Tumor invasion, proteolysis, and angiogenesis

  • Unnur P. Thorgeirsson
  • Carol K. Lindsay
  • David W. Cottam
  • Daniel E. Gomez


In this review, some of the current literature on the regulation of proteolysis and angiogenesis during tumor invasion is discussed. Due to the critical location of brain tumors, an understanding of tumor cell interactions with the local environment is particularly relevant. Tissue breakdown during tumor invasion is associated with proteolytic activity, mediated by tumor cells, and surrounding host cells. This review covers two classes of proteinases and inhibitors that have commonly been associated with tumor invasion i.e., plasminogen activator (PA)/plasmin and matrix metalloproteinases (MMP) with special emphasis on the MMP inhibitors, TIMP-1 and TIMP-2. At different steps of the metastatic process, tumor cells interact with endothelial cells. Tumor cells also stimulate the formation of new vessels through the expression of specific angiogenic molecules. At least eight angiogenic molecules have been purified, sequenced and cloned, four of which are discussed here. Regulation of angiogenic activity has been the focus of intense studies recently, and a wide range of synthetic and natural angiogenesis inhibitors have been discovered. Targeting of angiogenic molecules and tumor vasculature may prove useful in future cancer therapeutic strategies.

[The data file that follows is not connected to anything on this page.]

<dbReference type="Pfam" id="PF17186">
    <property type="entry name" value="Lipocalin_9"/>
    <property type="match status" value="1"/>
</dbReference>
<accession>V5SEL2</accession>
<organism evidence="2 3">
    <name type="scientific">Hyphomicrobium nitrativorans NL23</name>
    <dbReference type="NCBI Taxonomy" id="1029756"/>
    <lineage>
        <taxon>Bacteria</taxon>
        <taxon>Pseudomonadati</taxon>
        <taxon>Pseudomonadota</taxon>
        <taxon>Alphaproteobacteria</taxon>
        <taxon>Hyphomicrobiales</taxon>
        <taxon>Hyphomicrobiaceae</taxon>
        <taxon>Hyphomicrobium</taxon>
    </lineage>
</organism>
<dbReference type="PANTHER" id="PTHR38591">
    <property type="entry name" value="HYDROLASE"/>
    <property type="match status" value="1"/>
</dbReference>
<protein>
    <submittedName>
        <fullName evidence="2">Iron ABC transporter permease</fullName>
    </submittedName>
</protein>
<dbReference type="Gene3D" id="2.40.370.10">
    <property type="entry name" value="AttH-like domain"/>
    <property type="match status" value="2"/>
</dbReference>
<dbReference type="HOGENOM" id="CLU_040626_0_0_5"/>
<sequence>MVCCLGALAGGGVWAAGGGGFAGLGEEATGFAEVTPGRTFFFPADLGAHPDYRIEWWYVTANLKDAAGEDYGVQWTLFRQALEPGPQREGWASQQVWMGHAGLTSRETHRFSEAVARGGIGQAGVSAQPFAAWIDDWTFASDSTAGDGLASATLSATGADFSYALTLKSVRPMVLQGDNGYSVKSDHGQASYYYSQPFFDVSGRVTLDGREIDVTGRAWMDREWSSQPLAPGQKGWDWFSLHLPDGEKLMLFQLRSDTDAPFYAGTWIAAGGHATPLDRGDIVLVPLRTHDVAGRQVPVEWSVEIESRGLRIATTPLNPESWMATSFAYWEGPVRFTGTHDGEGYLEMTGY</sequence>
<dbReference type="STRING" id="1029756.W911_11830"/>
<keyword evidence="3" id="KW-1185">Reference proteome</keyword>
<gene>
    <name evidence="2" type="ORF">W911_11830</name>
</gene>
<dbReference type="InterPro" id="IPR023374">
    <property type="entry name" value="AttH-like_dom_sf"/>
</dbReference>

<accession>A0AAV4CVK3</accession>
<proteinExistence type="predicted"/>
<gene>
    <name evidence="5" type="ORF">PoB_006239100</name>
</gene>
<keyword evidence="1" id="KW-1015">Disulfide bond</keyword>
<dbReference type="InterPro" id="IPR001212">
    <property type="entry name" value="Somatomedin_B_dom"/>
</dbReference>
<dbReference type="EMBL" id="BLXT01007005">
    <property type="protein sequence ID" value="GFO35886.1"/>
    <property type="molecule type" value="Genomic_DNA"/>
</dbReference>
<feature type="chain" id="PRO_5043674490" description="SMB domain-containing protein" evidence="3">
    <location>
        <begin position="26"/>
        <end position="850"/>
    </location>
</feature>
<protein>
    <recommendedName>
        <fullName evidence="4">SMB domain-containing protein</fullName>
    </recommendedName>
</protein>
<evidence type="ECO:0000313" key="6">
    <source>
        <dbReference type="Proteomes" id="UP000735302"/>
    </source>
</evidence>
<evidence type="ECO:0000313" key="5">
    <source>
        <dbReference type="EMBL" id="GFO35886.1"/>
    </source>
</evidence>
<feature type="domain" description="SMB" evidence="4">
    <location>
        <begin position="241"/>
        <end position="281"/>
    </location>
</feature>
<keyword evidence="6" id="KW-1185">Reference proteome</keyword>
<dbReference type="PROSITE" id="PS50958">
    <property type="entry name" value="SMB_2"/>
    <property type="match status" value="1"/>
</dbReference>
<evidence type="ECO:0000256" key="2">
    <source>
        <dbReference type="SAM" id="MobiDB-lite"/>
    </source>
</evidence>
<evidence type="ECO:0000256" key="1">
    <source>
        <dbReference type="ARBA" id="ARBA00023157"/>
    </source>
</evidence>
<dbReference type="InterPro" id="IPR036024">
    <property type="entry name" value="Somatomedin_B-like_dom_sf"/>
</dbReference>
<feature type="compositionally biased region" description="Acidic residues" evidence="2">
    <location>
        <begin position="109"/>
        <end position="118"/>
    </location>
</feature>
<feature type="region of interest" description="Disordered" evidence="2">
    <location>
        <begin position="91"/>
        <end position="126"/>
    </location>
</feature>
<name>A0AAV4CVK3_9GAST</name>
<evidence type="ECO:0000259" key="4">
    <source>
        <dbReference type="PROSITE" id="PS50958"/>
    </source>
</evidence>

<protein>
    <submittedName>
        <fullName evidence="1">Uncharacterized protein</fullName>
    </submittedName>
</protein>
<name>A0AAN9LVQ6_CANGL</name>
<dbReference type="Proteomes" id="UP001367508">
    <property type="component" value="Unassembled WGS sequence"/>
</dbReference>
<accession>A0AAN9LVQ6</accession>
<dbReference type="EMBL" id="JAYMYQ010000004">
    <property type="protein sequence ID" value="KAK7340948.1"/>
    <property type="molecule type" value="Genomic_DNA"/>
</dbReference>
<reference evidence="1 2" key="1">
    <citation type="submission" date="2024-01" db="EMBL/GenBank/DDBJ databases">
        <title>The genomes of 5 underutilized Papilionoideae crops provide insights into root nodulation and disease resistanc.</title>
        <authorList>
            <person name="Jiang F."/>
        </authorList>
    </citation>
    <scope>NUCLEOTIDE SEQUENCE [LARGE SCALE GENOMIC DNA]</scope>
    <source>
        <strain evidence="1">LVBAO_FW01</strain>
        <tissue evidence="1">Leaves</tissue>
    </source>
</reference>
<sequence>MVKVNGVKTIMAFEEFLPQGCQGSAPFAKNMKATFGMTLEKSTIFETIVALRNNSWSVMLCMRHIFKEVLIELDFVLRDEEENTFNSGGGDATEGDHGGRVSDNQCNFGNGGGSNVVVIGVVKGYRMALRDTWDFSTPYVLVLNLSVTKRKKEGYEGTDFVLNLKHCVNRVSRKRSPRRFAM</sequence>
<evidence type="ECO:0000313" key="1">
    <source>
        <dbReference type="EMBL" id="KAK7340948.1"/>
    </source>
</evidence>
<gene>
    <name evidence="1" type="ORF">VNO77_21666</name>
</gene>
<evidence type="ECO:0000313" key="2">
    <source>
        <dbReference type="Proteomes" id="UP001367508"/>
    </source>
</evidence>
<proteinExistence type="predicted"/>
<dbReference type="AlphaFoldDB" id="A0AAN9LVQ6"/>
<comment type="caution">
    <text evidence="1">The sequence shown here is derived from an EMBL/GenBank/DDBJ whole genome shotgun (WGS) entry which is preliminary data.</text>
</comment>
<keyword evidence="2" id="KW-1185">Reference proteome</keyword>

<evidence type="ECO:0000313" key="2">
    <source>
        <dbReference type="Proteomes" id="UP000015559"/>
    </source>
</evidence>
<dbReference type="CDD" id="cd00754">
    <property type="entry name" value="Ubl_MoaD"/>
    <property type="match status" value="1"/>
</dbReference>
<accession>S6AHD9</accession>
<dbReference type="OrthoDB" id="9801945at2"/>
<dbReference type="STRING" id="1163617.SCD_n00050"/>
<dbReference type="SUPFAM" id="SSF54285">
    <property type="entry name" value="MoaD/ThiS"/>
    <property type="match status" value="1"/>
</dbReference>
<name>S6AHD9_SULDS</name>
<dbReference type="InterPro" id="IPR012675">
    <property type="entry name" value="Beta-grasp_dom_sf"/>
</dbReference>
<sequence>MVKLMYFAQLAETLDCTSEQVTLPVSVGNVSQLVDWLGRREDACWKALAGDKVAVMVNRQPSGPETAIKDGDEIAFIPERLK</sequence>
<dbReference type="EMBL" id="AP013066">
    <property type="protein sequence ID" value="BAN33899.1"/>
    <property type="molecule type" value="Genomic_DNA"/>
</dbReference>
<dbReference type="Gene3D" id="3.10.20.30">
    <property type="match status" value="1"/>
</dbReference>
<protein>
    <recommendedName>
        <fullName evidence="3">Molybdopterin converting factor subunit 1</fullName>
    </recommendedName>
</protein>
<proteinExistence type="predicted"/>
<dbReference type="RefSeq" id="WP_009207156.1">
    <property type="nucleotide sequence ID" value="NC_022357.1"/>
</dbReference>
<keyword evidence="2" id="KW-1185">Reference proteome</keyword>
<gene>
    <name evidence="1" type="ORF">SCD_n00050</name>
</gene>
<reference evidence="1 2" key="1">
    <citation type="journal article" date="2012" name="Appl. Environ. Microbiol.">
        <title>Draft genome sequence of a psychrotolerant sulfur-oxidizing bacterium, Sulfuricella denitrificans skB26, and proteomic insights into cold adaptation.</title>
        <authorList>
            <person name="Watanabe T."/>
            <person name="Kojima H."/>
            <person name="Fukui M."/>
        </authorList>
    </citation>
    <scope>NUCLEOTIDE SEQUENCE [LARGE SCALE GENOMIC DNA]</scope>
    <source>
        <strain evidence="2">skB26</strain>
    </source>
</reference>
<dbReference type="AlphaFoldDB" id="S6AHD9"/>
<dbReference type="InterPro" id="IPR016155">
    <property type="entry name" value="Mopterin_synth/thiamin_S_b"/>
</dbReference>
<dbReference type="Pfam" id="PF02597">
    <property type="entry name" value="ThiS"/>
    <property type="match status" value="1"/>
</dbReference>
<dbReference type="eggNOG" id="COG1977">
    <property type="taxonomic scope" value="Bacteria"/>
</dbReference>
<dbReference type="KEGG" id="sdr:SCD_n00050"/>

Key words

tumor invasion proteinases proteinase inhibitors cytokines growth factors angiogenesis 


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Copyright information

© Springer Science+Business Media Dordrecht 1994

Authors and Affiliations

  • Unnur P. Thorgeirsson
    • 1
  • Carol K. Lindsay
    • 1
  • David W. Cottam
    • 1
  • Daniel E. Gomez
    • 1
  1. 1.Office of the Director, National Cancer InstituteNational Institutes of HealthBethesdaUSA

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